2. Passing Targets

Oakland’s pair of WRs, Michael Crabtree and Amari Cooper, have carried the load in the passing game this season. Cooper was named a Pro Bowler for his exploits and Crabtree a Pro Bowl alternate.

Cooper leads the WRs in snaps with 955 on offense. Crabtree has logged an even 800. Cooper has seen 123 targets and caught 78 of them for 1110 yards (14.2 YPC) with 4 TDs and a very strong 20 plays of 20 yards or more. Crabtree leads the team with 137 targets and 84 passes caught, he has compiled 956 yards and a team-leading 8 TD receptions.

Slot WR Seth Roberts checks in 3rd with 717 offensive snaps while Andre Holmes has played 247 as the 4th WR. Roberts is also 3rd in production with 35 catches for 371 yards, although he is 2nd in receiving TDs with 5. Holmes has 126 yards and 2 TDs.

In the TE corps, Lee Smith’s early broken leg led to the expanded role for second-year man Clive Walford, as well as more reps for 4th year man Mychal Rivera. Walford paces the TEs with 661 offensive snaps, 32 catches, 342 yards and 3 TDs. Rivera has seen 286 offensive snaps, and compiled 22 catches for 183 yards and 1 score. Before his injury, Smith played 127 offensive snaps.

Overall, Cooper and Crabtree have been the story of the pass catchers, but there is no shortage of solid complementary targets for McGloin find in the passing game in the coming weeks.

3. Offensive Line

The Raiders OL has been a top-flight unit this year, as they have probably been 2nd only to the Dallas OL in terms of dominance up front.

Donald Penn, Kelechi Osemele, Rodney Hudson, and Gabe Jackson have been near every-snap players for the group, with Hudson, Jackson and Penn all over 1,050 snaps and Osemele at 988 due to one game missed to a kidney stone. Penn, Hudson and Osemele earned Pro Bowl nods, while Gabe Jackson is an alternate.

At RT, there was somewhat of a rotation through the year. Austin Howard leads the RT snap count at 721, Menelik Watson has played 201 and rookie Vadal Alexander has played both tackle and guard and has accrued 285 snaps. If there has been a “weakness” on the Raiders’ OL, it has to be the RT position.

The OL has yielded just 16 sacks this year, barely over one per game. The group has paved the way for a collection of RBs on the ground and helped them to a strong 4.5 yards per carry mark.

Despite the injury to Carr, the OL can carry this offense in the coming weeks if McGloin can stay within himself and manage the games, keeping mistakes to a minimum. The Raiders have assembled a top flight group up front and it is time for them to take it to the next level.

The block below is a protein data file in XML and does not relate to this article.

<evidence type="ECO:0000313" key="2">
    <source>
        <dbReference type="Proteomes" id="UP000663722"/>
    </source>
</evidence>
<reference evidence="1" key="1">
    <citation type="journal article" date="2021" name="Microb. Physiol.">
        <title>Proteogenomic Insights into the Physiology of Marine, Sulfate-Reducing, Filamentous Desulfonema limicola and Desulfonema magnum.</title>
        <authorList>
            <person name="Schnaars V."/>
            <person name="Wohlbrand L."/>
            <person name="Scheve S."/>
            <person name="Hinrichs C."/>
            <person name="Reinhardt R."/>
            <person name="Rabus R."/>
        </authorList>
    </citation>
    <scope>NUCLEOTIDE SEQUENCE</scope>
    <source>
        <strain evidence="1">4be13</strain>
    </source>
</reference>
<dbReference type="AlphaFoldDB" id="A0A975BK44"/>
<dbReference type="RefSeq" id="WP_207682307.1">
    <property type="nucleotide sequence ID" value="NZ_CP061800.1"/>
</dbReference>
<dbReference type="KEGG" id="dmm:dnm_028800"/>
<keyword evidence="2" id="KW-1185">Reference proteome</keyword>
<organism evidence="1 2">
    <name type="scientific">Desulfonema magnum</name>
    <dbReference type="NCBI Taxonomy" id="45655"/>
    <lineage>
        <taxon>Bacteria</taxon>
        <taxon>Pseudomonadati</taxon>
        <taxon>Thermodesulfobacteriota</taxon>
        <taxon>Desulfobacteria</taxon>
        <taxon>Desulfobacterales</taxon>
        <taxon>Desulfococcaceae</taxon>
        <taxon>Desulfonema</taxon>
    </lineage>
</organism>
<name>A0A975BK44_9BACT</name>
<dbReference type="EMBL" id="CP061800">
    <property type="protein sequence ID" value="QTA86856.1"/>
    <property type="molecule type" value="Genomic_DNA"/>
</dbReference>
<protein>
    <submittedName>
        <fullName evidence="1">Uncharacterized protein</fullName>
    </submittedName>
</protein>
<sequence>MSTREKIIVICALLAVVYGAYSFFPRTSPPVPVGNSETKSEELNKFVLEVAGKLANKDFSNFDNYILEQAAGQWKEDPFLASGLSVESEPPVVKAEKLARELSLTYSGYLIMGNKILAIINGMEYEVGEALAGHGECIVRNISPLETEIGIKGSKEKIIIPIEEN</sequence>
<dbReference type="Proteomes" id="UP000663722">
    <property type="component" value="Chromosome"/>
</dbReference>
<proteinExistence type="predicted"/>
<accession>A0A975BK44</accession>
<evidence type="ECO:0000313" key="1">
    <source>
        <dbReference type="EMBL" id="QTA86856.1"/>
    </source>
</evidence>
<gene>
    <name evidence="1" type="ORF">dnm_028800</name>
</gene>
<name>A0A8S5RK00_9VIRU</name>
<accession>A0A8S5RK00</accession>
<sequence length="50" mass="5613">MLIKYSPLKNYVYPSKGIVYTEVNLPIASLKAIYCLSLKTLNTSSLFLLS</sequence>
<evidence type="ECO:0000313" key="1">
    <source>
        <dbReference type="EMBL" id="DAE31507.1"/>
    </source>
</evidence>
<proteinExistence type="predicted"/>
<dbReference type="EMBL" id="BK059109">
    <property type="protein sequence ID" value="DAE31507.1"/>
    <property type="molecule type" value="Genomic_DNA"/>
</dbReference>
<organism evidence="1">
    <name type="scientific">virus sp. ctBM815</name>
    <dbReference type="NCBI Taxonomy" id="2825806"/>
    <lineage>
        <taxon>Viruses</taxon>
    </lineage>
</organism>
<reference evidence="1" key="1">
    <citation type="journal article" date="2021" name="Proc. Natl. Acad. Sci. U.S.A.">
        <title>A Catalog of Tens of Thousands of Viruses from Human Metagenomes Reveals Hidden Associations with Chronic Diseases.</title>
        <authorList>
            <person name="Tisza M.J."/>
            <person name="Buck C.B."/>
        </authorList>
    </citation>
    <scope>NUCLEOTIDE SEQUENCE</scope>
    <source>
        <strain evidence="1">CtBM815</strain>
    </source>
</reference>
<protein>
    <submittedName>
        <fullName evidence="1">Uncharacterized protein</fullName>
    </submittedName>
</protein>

4. The Backfield

Latavius Murray (also a Pro Bowl alternate) has played the lead role in a platoon backfield this season. Murray leads the RBs with 509 snaps, and 777 yards on 190 carries (4.1 YPC). He also leads the entire team with 12 TDs. He has lost just one fumble on the year. He has added another 250 yards on 32 receptions, while also playing a large role in pass protection. Overall, it has been a solid year for the tall back as the lead of the platoon.

Rookies Jalen Richard and DeAndre Washington have played an eerily similar role as the primary complements on the ground. Richard has played 226 offensive snaps to Washington’s 220. Richard has 80 carries for 488 yards and a TD, while Washington has 80 carries for 424 yards and two TDs. Richard has added more in the passing game, with 199 yards receiving and two more TDs to Washington’s scoreless 101 yards through the air. Overall, the diminutive duo has proven to be a successful complement to Murray and the backfield is a strength.

FB Jamize Olawale has played 253 offensive snaps and saw his role reduced as the Raiders moved to primarily shotgun after the Carr pinky injury. Olawale has contributed over 260 yards from scrimmage, including the one long TD in Mexico vs. the Texans.

Overall, the offense has been a very good NFL unit. The question at this point is how sustainable is the production with McGloin at the helms? It will be very interesting to watch how the Raiders game plan with their 2nd string QB.